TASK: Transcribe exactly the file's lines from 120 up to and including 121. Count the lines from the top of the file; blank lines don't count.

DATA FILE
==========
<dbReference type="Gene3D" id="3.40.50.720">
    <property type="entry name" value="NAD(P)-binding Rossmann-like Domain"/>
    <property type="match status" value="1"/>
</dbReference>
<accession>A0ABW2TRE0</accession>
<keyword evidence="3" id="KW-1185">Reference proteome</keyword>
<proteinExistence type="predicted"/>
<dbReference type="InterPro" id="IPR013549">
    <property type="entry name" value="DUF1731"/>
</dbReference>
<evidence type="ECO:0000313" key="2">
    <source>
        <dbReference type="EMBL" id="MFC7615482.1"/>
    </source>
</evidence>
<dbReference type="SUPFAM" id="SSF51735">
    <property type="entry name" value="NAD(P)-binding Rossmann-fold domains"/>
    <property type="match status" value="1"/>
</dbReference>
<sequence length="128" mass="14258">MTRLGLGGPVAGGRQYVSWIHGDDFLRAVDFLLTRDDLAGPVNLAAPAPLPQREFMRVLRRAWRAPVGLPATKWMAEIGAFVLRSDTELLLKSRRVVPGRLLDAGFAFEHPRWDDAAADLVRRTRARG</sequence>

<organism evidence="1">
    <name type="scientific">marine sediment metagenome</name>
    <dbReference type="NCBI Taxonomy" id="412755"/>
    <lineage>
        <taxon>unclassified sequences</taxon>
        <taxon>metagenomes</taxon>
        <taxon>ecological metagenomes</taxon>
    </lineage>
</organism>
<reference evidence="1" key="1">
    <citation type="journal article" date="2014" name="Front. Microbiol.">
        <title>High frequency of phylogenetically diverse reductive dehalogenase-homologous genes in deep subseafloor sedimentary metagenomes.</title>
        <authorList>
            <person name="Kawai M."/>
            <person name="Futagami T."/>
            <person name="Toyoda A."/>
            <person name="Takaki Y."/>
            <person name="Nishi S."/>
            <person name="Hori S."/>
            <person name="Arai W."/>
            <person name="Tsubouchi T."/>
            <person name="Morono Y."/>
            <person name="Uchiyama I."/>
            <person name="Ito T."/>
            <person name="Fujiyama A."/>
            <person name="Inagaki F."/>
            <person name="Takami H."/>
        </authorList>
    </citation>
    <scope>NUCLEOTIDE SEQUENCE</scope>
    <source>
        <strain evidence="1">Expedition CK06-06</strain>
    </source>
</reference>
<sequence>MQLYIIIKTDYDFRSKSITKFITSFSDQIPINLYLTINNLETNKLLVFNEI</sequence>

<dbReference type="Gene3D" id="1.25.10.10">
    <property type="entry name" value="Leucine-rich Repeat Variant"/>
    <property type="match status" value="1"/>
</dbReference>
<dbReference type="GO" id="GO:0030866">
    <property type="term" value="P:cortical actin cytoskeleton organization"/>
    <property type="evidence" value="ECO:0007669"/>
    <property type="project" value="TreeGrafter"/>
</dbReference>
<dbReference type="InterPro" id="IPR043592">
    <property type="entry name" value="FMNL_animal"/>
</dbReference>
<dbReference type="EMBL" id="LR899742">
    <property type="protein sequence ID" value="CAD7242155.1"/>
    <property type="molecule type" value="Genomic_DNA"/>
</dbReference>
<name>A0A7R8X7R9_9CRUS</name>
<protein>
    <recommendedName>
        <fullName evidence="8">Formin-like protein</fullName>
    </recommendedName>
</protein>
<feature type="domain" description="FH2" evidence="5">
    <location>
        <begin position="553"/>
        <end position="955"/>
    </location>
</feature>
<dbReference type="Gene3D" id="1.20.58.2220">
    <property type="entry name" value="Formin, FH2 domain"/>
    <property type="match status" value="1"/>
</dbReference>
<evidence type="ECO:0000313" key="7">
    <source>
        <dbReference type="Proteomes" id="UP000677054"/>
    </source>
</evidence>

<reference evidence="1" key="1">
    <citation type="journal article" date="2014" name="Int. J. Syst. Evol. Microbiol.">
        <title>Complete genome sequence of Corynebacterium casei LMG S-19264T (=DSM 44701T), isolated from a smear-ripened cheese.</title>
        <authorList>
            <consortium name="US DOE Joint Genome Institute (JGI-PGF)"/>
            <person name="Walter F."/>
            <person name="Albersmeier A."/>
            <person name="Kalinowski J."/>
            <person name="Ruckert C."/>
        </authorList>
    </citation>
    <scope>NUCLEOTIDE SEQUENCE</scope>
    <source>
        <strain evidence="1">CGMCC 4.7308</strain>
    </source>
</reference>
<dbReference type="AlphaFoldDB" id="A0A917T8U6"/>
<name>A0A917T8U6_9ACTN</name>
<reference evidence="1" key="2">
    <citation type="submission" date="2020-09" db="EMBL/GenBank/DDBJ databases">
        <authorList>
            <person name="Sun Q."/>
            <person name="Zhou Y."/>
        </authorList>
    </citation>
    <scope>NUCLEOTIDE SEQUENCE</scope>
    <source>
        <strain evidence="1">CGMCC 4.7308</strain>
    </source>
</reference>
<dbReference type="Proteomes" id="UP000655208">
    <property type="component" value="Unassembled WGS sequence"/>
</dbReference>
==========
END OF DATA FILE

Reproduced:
        <strain evidence="1">CGMCC 4.7308</strain>
    </source>